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Murat Kekilli
Ankara Eğitim ve Araştırma H...
Alpaslan Tanoğlu
Sultan Abdülhamid Han Eğitim...
Tolga Düzenli
Sultan Abdülhamid Han Eğitim...
Serkan Öcal
Başkent Üniversitesi Tıp Fak...

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A New Technique for the Management of Postoperative Esophagojejunal Stricture: Balloon Dilation after Endoscopic Incision with Sphincterotomy

A New Technique for the Management of Postoperative Esophagojejunal Stricture
Articles > Internal Medicine: Gastroenterology
Submitted : 07.09.2019
Accepted : 08.11.2019
Published : 13.01.2020

Abstract

Esophagojejunal anastomotic stricture is not an uncommon situation and minimal invasive procedures can easily save patients from big surgical operations. Herein, we present a 63- year-old patient with postoperative benign esophagojejunal stricture who was managed with a new endoscopic technique. We performed four to five radial incisions parallel to the longitude of the esophagus with sphincterotomy and then dilated the esophagus by 25 mm diameter endoscopic balloon. This endoscopic technique showed that sphincterotomic incisional treatment is easy to perform, well tolerated, and safe. This technique may be useful and an effective alternative procedure in patients with esophagojejunal anastomotic strictures who are not suitable for balloon dilation and stent placement or denying surgery.

Introduction

In this era gastric cancer is globally one of the most commonly seen, highly mortal malignancy in the world. Approximately one third of the patients with gastric cancer undergo total gastrectomy (TG) with esophagojejunal anastomosis 1. In the literature, frequency of benign postoperative anastomotic strictures at the esophagojejunostomy site ranges from 1.2% to 7.9% and strictures  usually occur due to intraoperatively mechanical stapling. 2,3 Generally, benign esophagojejunal anastomotic strictures are managed by endoscopic techniques including bougie or balloon dilation, electrocautery therapy, self expanded stent placement, laser ablation, corticosteroid injection and surgery 4. In this clinical problem, endoscopic balloon dilation techniques are usually performed with good outcomes, but no one dilation method is superior to others 5. On the other hand, sometimes patients with severe anastomotic strictures are not suitable for endoscopic balloon dilation. In these cases, using new therapeutic endoscopic techniques before endoscopic balloon dilation may secure favorable consequences. Here,  we present a case of postoperative benign esophagojejunal stricture which was managed with a new endoscopic technique.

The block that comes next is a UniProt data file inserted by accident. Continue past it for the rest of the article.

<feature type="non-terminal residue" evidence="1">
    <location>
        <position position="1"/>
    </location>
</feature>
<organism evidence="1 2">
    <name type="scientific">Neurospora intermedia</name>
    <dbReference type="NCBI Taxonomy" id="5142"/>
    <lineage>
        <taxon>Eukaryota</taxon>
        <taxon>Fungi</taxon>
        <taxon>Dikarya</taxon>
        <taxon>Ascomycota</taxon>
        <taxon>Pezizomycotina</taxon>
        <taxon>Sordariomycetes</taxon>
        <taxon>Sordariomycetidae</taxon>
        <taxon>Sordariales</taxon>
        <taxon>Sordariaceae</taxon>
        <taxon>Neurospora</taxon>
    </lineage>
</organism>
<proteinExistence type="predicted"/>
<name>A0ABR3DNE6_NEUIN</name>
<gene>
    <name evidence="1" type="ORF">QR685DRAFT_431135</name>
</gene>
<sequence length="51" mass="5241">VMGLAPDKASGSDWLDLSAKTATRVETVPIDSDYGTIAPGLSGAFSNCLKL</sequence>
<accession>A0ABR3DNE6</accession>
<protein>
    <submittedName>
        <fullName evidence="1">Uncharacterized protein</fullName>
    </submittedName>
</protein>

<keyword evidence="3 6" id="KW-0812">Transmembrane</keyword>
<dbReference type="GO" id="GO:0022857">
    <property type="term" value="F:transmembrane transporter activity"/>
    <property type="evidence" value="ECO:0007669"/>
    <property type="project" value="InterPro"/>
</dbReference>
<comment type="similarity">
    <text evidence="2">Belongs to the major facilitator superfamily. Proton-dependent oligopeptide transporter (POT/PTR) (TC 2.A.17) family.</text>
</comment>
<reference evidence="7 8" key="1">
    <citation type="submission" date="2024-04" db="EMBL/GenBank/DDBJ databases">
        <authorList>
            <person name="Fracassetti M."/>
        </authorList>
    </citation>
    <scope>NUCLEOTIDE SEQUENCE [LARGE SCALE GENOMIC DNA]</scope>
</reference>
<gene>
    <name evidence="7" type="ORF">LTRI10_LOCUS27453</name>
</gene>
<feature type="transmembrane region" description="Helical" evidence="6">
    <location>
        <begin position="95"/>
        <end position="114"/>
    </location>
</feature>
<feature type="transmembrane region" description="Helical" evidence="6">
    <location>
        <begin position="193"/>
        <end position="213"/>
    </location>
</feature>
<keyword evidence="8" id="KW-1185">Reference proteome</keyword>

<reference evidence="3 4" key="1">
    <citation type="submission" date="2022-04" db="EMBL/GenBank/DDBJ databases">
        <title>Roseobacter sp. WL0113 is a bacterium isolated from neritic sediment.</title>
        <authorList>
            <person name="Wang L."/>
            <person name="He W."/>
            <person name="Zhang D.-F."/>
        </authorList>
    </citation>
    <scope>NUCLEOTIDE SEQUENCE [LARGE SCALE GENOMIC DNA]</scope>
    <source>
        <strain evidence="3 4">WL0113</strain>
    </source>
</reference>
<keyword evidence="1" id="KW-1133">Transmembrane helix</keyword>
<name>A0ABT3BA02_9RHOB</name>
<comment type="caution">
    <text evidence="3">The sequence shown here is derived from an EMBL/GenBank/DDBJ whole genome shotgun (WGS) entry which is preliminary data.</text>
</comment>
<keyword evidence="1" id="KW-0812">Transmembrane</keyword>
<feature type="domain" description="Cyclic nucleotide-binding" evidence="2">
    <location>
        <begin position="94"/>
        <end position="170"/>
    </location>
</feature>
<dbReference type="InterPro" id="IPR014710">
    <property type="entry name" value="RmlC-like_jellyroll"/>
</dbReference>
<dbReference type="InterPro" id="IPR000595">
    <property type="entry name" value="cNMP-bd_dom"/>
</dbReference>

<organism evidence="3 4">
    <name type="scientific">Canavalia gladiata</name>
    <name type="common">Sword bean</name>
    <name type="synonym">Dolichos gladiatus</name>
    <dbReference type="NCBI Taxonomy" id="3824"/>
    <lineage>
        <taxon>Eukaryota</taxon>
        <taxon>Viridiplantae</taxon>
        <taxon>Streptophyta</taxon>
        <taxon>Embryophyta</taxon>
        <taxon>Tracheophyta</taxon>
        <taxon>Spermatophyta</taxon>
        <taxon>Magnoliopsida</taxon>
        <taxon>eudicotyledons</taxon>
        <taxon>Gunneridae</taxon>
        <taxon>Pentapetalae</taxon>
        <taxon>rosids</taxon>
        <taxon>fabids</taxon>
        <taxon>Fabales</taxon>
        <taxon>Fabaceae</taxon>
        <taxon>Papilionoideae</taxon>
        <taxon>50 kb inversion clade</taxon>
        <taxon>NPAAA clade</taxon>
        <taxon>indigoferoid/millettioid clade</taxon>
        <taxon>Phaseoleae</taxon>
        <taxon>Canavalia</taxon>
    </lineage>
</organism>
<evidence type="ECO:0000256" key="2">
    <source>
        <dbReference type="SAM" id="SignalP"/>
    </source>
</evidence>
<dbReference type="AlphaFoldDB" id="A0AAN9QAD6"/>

Case Report

A 63-year-old male was admitted to our gastroenterology outpatient clinic because of nausea, vomiting and weight loss. Five months ago, he underwent TG with esophagojejunal anastomosis using mechanical stapling technique. One month after TG he was admitted to another health center because of nausea and vomiting. Endoscopic intervention was performed and esophagojejunal anastomotic stricture was diagnosed. At that center, endoscopic balloon dilation was performed successfully and his symptoms were relieved. Four months after the endoscopic balloon dilation, he was referred to our outpatient clinic because of similar complaints. In our endoscopic examination severe anastomotic stricture was diagnosed (Figure 1).